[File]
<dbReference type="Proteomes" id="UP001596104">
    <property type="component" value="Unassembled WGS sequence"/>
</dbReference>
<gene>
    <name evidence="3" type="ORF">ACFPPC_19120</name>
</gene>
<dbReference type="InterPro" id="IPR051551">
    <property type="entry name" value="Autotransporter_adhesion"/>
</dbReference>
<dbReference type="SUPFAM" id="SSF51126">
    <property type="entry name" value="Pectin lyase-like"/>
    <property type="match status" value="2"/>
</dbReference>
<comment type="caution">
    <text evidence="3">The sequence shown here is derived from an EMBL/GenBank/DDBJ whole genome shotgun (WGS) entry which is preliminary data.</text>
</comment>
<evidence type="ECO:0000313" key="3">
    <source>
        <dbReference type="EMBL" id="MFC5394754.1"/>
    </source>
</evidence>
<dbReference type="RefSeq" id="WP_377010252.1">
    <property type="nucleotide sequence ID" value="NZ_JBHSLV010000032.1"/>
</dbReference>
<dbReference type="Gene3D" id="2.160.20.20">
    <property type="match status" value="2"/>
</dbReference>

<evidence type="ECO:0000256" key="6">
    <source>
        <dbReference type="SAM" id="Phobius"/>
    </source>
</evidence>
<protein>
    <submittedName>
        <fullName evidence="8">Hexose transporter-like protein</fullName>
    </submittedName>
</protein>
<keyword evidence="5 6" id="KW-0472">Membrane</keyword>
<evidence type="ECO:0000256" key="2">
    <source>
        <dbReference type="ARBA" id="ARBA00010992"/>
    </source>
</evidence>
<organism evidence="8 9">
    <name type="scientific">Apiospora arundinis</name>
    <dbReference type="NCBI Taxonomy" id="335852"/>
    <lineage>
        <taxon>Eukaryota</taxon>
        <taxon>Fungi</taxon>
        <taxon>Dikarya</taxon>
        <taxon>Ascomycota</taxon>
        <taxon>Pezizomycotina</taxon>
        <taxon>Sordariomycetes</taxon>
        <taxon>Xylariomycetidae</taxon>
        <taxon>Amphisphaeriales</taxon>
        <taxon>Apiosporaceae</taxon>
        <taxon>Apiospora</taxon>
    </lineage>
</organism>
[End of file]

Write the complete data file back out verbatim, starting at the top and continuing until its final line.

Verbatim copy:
<dbReference type="Proteomes" id="UP001596104">
    <property type="component" value="Unassembled WGS sequence"/>
</dbReference>
<gene>
    <name evidence="3" type="ORF">ACFPPC_19120</name>
</gene>
<dbReference type="InterPro" id="IPR051551">
    <property type="entry name" value="Autotransporter_adhesion"/>
</dbReference>
<dbReference type="SUPFAM" id="SSF51126">
    <property type="entry name" value="Pectin lyase-like"/>
    <property type="match status" value="2"/>
</dbReference>
<comment type="caution">
    <text evidence="3">The sequence shown here is derived from an EMBL/GenBank/DDBJ whole genome shotgun (WGS) entry which is preliminary data.</text>
</comment>
<evidence type="ECO:0000313" key="3">
    <source>
        <dbReference type="EMBL" id="MFC5394754.1"/>
    </source>
</evidence>
<dbReference type="RefSeq" id="WP_377010252.1">
    <property type="nucleotide sequence ID" value="NZ_JBHSLV010000032.1"/>
</dbReference>
<dbReference type="Gene3D" id="2.160.20.20">
    <property type="match status" value="2"/>
</dbReference>

<evidence type="ECO:0000256" key="6">
    <source>
        <dbReference type="SAM" id="Phobius"/>
    </source>
</evidence>
<protein>
    <submittedName>
        <fullName evidence="8">Hexose transporter-like protein</fullName>
    </submittedName>
</protein>
<keyword evidence="5 6" id="KW-0472">Membrane</keyword>
<evidence type="ECO:0000256" key="2">
    <source>
        <dbReference type="ARBA" id="ARBA00010992"/>
    </source>
</evidence>
<organism evidence="8 9">
    <name type="scientific">Apiospora arundinis</name>
    <dbReference type="NCBI Taxonomy" id="335852"/>
    <lineage>
        <taxon>Eukaryota</taxon>
        <taxon>Fungi</taxon>
        <taxon>Dikarya</taxon>
        <taxon>Ascomycota</taxon>
        <taxon>Pezizomycotina</taxon>
        <taxon>Sordariomycetes</taxon>
        <taxon>Xylariomycetidae</taxon>
        <taxon>Amphisphaeriales</taxon>
        <taxon>Apiosporaceae</taxon>
        <taxon>Apiospora</taxon>
    </lineage>
</organism>